Stephen H. Jones, Therese O’Toole, Daniel Nilsson DeHanas, Tariq Modood and Nasar Meer
This article is featured in Public Spirit’s special theme on Who speaks for us? The ‘who’ and ‘how’ of faith representation
Critics of Muslim representation have become more prominent over the last decade. As a consequence, almost all attempts to lobby politically on behalf of Muslims are regarded by many with suspicion. Today, though, Muslim representation is more dynamic, with new Muslim voices using a range of different channels to engage with government. The dominant understanding of Muslim representation as a ‘system of self-appointed leaders’ needs to be reassessed to take these changes into account.
Who best represents British Muslims, and how should British politicians engage with them? These two questions have provoked continuous and frequently heated debate for many years, particularly since the establishment of the Muslim Council of Britain (MCB) – the UK’s most successful Muslim representative organisation – in 1997. The political representation of identity groups is, of course, always a contentious topic. The principle that under-represented or minority groups should be present in political institutions, elected assemblies or governance forums often raises questions about authenticity, authority and the significance of symbolic presence versus the substance of ideas and policies. While Muslims are not the only group to face these questions, in recent years Muslim representation has stood out as an area of political contestation.
To take a contrasting example, while Jewish representative bodies have certainly been subject to criticism, generally British politicians have been happy to engage with, and reluctant to openly question the legitimacy of, Jewish groups such as the Board of Deputies and the Community Security Trust. Political relationships with Muslim groups, on the other hand, have at times been openly and deeply hostile. Hazel Blears, while Secretary of State for Communities and Local Government, publicly upbraided the MCB, while David Cameron and Michael Gove have raised questions about Muslim groups of acting as front organisations for hard-line Islamic parties such as Jamaat-i-Islami and the Muslim Brotherhood.
“Since 2001 demand for people who can speak credibly about the Islamic tradition has grown, but this new prominence has provoked a severely critical response.”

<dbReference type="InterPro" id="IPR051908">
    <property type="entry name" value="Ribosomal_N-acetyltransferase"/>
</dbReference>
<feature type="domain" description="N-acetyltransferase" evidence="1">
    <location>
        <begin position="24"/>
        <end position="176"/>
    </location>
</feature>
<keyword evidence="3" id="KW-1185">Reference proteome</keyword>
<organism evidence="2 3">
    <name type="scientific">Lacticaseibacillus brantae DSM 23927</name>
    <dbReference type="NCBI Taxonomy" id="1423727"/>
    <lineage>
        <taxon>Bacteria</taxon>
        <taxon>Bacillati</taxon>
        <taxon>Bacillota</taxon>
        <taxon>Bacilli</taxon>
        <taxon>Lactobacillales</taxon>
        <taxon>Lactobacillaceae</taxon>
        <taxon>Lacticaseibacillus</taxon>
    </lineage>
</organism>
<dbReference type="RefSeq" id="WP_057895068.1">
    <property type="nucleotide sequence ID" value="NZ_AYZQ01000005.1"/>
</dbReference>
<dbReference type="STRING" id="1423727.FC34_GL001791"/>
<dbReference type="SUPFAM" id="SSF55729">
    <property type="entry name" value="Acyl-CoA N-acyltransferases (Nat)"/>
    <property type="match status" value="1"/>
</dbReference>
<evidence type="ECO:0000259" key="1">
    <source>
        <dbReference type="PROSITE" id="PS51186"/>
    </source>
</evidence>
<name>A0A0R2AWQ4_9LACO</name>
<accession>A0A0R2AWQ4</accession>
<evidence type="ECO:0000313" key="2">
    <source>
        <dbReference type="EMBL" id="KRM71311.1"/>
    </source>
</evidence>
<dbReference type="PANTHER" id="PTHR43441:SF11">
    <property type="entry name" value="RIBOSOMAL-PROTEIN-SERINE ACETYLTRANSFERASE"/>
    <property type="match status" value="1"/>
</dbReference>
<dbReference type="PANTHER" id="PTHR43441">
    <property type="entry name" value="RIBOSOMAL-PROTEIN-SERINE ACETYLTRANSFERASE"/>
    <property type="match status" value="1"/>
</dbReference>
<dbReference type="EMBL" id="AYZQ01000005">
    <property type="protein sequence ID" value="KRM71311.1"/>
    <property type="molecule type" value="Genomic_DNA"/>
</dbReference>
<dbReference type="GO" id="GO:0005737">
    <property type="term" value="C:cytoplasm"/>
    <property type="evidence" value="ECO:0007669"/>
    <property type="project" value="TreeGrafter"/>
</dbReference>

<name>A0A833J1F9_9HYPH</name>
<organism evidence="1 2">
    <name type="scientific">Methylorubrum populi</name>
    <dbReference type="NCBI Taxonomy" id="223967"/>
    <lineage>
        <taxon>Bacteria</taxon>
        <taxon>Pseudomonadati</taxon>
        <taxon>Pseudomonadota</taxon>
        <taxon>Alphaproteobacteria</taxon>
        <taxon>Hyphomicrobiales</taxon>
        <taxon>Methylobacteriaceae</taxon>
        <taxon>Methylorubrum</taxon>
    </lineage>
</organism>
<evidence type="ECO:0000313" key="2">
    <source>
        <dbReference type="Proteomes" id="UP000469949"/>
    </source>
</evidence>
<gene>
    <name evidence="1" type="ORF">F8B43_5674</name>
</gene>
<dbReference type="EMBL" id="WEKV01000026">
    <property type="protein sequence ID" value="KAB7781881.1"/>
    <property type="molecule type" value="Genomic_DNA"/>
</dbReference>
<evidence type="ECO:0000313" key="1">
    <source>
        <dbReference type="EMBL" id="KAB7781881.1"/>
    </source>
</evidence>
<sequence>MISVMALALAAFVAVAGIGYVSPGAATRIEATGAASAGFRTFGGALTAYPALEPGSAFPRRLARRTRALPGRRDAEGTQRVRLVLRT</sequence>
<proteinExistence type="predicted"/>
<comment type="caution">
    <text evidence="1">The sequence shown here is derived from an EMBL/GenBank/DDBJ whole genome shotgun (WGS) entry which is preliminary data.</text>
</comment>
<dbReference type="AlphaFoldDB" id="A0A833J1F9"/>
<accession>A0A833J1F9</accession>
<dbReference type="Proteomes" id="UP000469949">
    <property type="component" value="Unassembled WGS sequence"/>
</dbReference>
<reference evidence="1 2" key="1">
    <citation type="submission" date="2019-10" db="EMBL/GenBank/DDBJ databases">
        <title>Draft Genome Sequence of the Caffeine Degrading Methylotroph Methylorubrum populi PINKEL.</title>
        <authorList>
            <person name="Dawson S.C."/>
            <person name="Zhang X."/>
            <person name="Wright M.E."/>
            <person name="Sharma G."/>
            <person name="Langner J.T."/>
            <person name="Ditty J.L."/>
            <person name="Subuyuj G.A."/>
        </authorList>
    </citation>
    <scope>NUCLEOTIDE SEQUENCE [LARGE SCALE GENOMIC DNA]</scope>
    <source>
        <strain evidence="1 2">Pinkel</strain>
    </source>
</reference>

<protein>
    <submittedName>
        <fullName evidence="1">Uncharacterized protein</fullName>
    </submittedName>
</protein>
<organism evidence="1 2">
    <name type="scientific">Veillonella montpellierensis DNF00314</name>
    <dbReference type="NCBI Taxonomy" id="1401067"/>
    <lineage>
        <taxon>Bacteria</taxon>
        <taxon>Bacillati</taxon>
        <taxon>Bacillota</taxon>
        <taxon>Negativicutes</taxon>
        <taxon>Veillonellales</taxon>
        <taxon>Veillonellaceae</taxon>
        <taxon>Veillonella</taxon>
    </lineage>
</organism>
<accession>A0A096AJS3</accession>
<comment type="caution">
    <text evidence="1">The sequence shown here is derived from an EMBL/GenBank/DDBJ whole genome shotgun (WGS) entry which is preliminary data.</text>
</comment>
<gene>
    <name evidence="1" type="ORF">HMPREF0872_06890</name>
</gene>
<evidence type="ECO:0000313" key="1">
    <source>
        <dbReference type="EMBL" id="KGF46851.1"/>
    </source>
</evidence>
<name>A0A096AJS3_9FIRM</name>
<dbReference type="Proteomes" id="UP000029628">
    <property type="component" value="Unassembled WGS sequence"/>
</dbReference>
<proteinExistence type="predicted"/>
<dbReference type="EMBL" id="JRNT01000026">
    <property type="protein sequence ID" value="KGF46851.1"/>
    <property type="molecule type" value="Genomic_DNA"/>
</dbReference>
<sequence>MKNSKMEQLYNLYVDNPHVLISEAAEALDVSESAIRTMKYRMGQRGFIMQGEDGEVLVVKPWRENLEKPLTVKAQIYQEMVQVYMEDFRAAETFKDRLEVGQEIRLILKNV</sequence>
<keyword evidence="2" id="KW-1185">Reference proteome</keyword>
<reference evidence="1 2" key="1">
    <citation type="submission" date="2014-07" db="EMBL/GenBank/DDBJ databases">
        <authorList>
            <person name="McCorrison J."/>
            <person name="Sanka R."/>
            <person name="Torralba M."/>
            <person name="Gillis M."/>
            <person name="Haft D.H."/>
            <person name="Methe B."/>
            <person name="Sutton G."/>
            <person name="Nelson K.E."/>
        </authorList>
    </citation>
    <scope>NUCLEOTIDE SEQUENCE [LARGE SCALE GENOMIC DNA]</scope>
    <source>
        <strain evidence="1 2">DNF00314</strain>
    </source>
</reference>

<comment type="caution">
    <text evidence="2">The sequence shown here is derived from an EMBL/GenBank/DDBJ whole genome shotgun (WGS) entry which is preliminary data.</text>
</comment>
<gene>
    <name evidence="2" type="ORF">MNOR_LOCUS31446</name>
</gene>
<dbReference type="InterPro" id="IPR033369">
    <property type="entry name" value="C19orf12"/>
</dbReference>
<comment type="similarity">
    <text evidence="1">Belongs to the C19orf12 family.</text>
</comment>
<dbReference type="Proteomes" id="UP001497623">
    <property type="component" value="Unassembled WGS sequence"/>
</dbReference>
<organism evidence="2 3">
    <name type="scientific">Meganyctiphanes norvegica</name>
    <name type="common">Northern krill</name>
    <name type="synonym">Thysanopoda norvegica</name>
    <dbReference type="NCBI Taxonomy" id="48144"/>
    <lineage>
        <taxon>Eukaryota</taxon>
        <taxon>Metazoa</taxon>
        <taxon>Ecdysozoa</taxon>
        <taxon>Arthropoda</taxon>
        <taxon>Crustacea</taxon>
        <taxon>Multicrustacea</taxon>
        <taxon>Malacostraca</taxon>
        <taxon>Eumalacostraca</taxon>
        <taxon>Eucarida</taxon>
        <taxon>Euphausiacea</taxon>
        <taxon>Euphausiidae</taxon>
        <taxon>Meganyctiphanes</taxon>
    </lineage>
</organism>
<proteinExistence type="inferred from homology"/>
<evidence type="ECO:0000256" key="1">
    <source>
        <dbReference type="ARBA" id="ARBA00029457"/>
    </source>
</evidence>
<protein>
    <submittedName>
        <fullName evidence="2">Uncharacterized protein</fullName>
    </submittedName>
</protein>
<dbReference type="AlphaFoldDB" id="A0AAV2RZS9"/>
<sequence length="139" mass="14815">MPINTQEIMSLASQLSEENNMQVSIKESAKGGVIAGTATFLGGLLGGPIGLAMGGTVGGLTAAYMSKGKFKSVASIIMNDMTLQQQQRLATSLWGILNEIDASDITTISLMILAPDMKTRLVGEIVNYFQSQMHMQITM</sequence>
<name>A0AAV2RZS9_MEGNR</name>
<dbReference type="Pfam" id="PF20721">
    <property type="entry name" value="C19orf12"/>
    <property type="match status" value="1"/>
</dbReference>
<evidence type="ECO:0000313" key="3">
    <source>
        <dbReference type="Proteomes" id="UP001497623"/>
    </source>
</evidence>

In fact, it is probably true to say that an atmosphere of hostility has arisen toward the political representation of Muslims in recent years. Since 2001 demand for people who can speak credibly about the Islamic tradition has grown. New opportunities have also emerged for Muslims to interact with national and local government on policy areas such as security, integration and equalities as a consequence of the emergence of (faith and inter-faith based) participatory governance initiatives. But this new prominence has provoked a severely critical response. Government and Muslim representative bodies have been chastised for privileging the views of one ethnic group and/or theological tradition, or of community elders at the expense of women and younger people. Various (often inaccurate) accusations have also been made that the UK government has enabled the penetration of governance networks by religious extremists. For many commentators, the right answer to our opening questions seems to be, ‘No-one, and never’.
Yet while the criticisms of specific Muslim organisations have made politicians more aware of the risks of a ‘take me to your leader’ style of politics, there is a downside to the current negativity. Critical accounts have often ignored the growing range of diverse Muslim voices taking part in contemporary processes of governance. Moreover, amidst the criticism the reasons why Muslim representation can be an asset in a democratic society are often lost.
Representation and the unelected